Polarity and bristle development

In our opinion some form of planar polarity is essential to the organisation of epithelia and is likely to operate from the beginning of development; indeed, there is evidence that PCP acts in the early embryo [3638] and influences the denticles of the larva [3, 27] apart from its many effects on the adult. Nevertheless, studies of PCP in the abdomen have concentrated only on cuticular structures such as the bristle shafts (which grow out between 41 h and 48 h APF [9]) and it is not clear what, if any, other outputs of PCP there might be. We see here that the differentiative cell divisions of the bristles [21], the directional migration of the neuronal somata and the outgrowth of axons and dendrites are all oriented, implying the presence of polarising factor(s). Here, we asked whether these factors depend on previously defined PCP genes, such as the Stan system and the Ds system [27].

Previous studies have described the polarity of bristle development in the notum [21, 22, 39], but the situation in the abdomen is different because the cells' behaviour varies with their position in the A compartment. For example, in the anterior zone of the A compartment, the neuron appears posterior to the sensory cell cluster, whereas in the posterior zone it is found anteriorly. The fifth cell migrates in opposite directions in the two zones. Also, the dendrites differ; in the anterior zone each is connected to its bristle with a U-shape, but, in the posterior zone each dendrite reaches towards the bristle in a straight line. Further, the axons extend in opposing directions in the anterior and posterior zones and even grow laterally in the medial zone. These behaviours are the outcome of several mechanisms that include preferential orientation of the differentiative mitoses, local cell rearrangement, the oriented extension of dendrites and axons and the directional outgrowth of the hairs and bristles. Some of these are consistent over the A compartment (for example, the orientation of bristles – they always point posteriorly) and others not.

Experimentally we used mutations or cell clones to rotate the bristles and see which features were reoriented in a bristle-autonomous way. We found that the shape of dendrites and the way they contact the bristles (with or without a U-shaped turn) was determined entirely by the orientation of the bristle and the relative position of the neuronal soma. In short, if the dendrite can extend from the soma directly into the socket at a point opposite to the shaft (as happens in the wild type at the back of the A compartment where the neuronal soma lies anterior to the bristle), it does so. If not, the dendrite makes a U-turn so that it can enter the bristle from the side opposite to the shaft (as happens in the wild type at the front of the A compartment where the nerve cell lies posterior to the bristle). This suggests that there is only one possible entry direction into the socket of the bristle. It also shows that there is no necessary concordance between the orientation of the bristle, the position of the nerve cell and the paths (in anterior or posterior directions) followed by the neurites, presumably because these latter are determined by different factors.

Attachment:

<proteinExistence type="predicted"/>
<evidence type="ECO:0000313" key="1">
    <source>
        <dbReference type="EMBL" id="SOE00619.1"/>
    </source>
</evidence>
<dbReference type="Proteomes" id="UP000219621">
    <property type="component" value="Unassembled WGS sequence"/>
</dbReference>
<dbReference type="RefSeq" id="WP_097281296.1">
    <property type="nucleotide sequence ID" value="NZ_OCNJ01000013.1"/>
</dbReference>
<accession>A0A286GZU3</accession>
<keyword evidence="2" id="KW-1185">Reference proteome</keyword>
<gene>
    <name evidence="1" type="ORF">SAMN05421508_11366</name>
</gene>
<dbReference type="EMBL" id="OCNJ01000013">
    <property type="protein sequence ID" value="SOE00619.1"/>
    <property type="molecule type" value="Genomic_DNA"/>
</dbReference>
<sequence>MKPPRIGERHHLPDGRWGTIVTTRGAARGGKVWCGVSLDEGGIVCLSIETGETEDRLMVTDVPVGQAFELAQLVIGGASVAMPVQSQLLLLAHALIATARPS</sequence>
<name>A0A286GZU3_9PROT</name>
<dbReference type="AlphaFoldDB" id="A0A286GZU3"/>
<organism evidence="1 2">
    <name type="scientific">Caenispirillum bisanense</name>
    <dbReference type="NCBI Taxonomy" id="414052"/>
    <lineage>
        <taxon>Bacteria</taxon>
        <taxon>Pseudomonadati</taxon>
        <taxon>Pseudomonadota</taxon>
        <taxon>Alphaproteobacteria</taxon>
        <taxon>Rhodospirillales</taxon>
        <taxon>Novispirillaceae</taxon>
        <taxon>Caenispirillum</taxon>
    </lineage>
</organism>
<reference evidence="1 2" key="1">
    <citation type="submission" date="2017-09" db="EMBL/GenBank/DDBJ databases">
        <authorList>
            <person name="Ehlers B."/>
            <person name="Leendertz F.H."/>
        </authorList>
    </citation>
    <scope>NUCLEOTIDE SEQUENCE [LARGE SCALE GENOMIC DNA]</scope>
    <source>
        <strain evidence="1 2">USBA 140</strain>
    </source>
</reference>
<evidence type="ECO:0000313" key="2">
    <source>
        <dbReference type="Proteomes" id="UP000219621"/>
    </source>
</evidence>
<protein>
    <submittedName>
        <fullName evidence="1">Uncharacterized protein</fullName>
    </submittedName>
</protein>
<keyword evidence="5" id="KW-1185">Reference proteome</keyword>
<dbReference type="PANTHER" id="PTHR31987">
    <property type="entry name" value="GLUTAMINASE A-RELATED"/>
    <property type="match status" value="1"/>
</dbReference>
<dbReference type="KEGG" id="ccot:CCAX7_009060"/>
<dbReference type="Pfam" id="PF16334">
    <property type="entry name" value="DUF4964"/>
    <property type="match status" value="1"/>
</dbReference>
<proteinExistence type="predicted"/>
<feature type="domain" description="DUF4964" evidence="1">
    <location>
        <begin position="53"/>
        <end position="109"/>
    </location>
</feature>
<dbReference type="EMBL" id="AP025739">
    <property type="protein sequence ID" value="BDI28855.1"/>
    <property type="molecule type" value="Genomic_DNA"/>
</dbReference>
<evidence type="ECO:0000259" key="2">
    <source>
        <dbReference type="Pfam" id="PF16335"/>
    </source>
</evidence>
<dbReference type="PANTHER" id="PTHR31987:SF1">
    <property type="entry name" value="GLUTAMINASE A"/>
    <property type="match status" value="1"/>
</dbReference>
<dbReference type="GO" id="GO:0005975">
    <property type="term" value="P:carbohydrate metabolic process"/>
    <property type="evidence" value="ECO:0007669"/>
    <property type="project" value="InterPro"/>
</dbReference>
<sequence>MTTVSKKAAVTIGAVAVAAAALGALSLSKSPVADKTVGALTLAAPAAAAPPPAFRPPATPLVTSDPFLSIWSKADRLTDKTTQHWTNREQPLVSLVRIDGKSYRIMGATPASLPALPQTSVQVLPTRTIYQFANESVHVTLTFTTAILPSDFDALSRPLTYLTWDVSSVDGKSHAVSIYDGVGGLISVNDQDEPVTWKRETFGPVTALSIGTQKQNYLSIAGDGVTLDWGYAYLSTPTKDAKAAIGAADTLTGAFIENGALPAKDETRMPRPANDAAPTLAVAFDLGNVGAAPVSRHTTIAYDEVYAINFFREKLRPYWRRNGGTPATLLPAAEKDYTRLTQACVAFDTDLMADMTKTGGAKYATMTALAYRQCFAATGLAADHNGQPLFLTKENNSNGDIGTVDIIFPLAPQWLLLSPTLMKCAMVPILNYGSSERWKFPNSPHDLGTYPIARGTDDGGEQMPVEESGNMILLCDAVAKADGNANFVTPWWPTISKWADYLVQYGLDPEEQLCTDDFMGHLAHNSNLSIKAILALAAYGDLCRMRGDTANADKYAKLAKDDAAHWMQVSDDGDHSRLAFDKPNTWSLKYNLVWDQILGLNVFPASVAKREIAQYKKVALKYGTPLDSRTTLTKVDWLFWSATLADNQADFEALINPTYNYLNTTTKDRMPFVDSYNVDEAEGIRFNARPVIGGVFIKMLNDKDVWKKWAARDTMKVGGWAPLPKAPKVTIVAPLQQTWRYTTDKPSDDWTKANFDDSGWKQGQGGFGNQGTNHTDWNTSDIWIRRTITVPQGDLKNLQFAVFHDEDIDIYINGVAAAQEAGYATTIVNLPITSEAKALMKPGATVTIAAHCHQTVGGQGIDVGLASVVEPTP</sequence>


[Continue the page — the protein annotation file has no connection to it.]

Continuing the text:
The dendrite appears to connect the neuron to the bristle socket and shaft cells and, subsequently, the neuronal soma moves away as the dendrite is extended. At about the same time the axon grows towards the peripheral abdominal nerve and eventually reaches the CNS. There appears to be a typical growth cone at the axon terminal, which shows filopodia and 'searching movements', so we imagine the axon grows as other axons do. But how is the dendrite extended? We conjecture that this process involves, at least in part, nucleokinesis, meaning that the nucleus moves distally and inside the growing axon. This movement is directed posteriorly in the anterior zone and anteriorly in the posterior zone. However, the evidence for nucleokinesis is only suggestive: we see unstable dilations and swellings always on the axonal side of the neuronal nucleus and, at the same time, elongation of the dendrite, detected as an increase in the distance from the bristle to the nucleus of the neuron. Nucleokinesis has been much discussed in vertebrates, and several mechanisms proposed [25, 4042] but the situation is far from clear. Further studies might now take advantage of in vivo imaging of the abdomen and the molecular genetics of Drosophila.

The migration of neurons or their precursors was first described during development of the vertebrate brain (for a review, see [43]) and it is essential for normal brain development (see, for example, [44]). In insects, there are but few reports of neural migration. During development of the enteric nervous system of the moth Manduca sexta some neurons migrate on the surface of the midgut [45]. Neuronal migration has also been observed in the Drosophila embryonic nervous system [46] and in persisting larval sensory neurons [47]. In the nematode Caenorhabditis elegans neuronal migration has been studied [48, 49].

Planar cell polarity and neurogenesis

Perturbing the pattern of expression of PCP genes can change the polarity of nearby bristle shafts [13, 14] and, as we show here, can alter the relative positions of the neuronal cell bodies. However, the pathways followed by the mechanosensory axons are unaffected by the polarity of the epidermis: even in an extreme case where the polarity of the epidermis is randomised in ds-stan- flies, the orientation of mechanosensory axons is unaffected. Similarly, in the wing it has been observed that the orientation of axon growth is not dependent on the overall polarity [50]. In vertebrate systems it is not known if PCP acts directly on axon orientation, although there are some observations indicating that it might [5153].